As you might expect, flood insurance is designed to help provide insurance coverage for damages resulting from a major flood. It differs in many ways from standard homeowners insurance because, while some homeowners insurance policies might pay for water damage due to burst pipes, flood insurance is meant for damages several magnitudes larger than a dripping pipe. This can include things that might exceed your homeowners insurance, such as damaged foundations and debris removal.
What Does Flood Insurance Actually Cover?
Despite it being a coverage for your home, flood insurance is generally not included in any homeowners insurance policies. In fact, flood insurance needs to be purchased separately through the federal government’s National Flood Insurance Program (NFIP). As a result, there are some distinctions as to what flood insurance will cover versus your standard homeowners insurance policy.
Property coverage – Up to $250,000
Recovering from a flood can be an exhaustive and expensive undertaking. In fact, just one inch of flooding in a single-level 2,500 sq. ft. home can cause as much as $26,807 worth of damages. Flood insurance takes these massive costs into consideration and helps cover the following:
- Home’s foundation
- Utilities (electrical and plumbing systems)
- HVAC (central heating and air conditioning, furnaces, water heaters, etc.)
- Detached garage
- Attached bookcases
- Window blinds
- Permanent carpeting
- Permanent drywall and paneling
- Kitchen appliances (refrigerator, stove, dishwasher, etc.)
- Debris removal
Personal possessions coverage – Up to $100,000
Flood insurance also helps cover your personal possessions. The amount paid, however, is the present-day cash value, not what you paid for them. Furthermore, depreciation is taken into account when determining the total cost of your damaged or lost valuables.
The list of personal items covered can vary, but here are some examples:
- Portable appliances (window AC units, microwaves, etc.)
- Valuable art pieces, furs, and certain other luxuries (usually limited to $2,500 in value)
What Isn’t Covered by Flood Insurance?
There are quite a few things that flood insurance will not cover. (Although, like cars and boats, these tend to fall under the umbrella of other comprehensive insurance types). Here are some other examples of what flood insurance will NOT cover:
- Mold (pre- or post-flood)
- Septic systems
- Hot tubs
- Swimming pools
- Precious metals
- Stock certificates and other valuable paperwork
Flood insurance also will not cover any financial hiccups resulting from the flood. These can include:
- Financial losses caused by business interruption
- Loss of use of insured property
- Living expenses for temporary housing
Do I Need Flood Insurance?
According to the non-profit Union of Concerned Scientists, chronic inundation threatens more than 100,000 of today’s coastal homes. Based on these findings and using data from the National Oceanic and Atmospheric Administration (NOAA), researchers found that the following 14 states were poised to face $1 billion worth of property damage by 2030:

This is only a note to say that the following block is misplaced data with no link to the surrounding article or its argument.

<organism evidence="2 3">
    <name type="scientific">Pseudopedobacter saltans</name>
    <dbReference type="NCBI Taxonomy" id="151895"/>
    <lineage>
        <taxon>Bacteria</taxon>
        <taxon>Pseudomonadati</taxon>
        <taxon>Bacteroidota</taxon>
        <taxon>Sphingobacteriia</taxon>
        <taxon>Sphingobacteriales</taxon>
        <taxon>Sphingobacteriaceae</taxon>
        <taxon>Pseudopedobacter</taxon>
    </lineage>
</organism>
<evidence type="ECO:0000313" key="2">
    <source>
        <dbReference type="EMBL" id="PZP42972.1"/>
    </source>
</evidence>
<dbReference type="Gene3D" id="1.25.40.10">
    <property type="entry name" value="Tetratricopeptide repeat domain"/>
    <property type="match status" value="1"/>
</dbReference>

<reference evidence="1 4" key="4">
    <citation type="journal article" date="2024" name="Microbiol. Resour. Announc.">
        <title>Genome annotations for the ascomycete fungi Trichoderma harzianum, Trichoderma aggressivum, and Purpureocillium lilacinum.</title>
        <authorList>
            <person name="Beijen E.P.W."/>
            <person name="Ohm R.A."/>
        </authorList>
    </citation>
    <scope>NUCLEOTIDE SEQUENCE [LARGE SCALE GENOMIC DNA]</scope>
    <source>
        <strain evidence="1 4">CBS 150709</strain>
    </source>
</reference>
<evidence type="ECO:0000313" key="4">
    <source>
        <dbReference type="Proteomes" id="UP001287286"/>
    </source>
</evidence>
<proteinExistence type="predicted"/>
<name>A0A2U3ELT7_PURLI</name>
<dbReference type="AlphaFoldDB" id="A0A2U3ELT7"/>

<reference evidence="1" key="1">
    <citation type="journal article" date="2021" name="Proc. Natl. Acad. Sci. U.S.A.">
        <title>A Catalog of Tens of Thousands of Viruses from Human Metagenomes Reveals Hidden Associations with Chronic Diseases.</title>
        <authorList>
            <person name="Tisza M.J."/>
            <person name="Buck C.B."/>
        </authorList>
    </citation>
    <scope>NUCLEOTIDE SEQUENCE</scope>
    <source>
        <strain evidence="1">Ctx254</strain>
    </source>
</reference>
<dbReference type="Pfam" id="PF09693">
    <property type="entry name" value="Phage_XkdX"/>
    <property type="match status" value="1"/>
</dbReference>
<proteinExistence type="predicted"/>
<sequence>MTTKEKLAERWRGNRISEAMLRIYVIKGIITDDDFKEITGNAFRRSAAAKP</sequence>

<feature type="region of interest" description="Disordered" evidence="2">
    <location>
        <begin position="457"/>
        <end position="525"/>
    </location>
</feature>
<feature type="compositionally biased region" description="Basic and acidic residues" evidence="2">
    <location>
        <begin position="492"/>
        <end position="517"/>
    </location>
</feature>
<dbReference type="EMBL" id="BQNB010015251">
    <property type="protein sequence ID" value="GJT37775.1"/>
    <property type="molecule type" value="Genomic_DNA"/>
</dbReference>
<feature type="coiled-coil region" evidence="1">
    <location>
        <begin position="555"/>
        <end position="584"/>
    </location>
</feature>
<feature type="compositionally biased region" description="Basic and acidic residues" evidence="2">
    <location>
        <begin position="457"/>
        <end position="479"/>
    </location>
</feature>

- New Jersey
- New York
- South Carolina
- North Carolina
When determining if you need flood insurance, start by taking your surroundings into account (especially if you live in any of those flagged states). That said, while it’s true that some areas might be more prone to flooding than others, floods can happen anywhere that experiences heavy rains, earthquakes, hurricanes, landslides, beaver dams, or spring thaws. In addition to considering your likelihood of experiencing a flood, it’s important to ask yourself whether or not you could afford to repair or replace your home in the event of flood damage.
Where Can I Find Flood Insurance?
You can get flood insurance through the federal government’s National Flood Insurance Program. However, it’s not as easy as buying an insurance policy directly from the government. Instead you’ll either need to contact the NFIP Referral Call Center at (888) 379-9531 or go through an agent or insurer participating in the NFIP.
Once you have an agent or have been referred to one, you can sign up — but remember that it takes 30 days after signing for a flood insurance policy to kick in. And unlike other insurance policies you might find, flood insurance does not renew automatically. Typically, your insurer will send you a reminder and you will need to contact them to arrange payment to renew your policy.
Make sure you’re comfortable with the agent or insurer that you’re working with. When it comes time to file a claim, it won’t be the government that handles your claim, it will be your agent. Take some time to shop around and compare different insurers, specifically on things like agent courtesy, ease of claims process, and turnaround on claims payments.
We cover a lot of this in our review of the nation’s best homeowners insurance (and many of our top picks participate in the NFIP). We also go into deeper detail about working with your agent in our guide on What to Do in the Event of a Flood.
Don’t Wait for a Disaster to Strike
The frequency of high-tide flooding has doubled in 30 years. As sea levels continue to rise, instances of coastal flooding are becoming more frequent. If you live near a body of water or believe you might be at risk, don’t wait for disaster to strike before getting flood insurance.
And remember that just because you aren’t in a high-risk area doesn’t mean you’re safe from flooding. In fact, 25-30% of the flood claims paid by the NFIP are for properties outside of high-risk flood areas.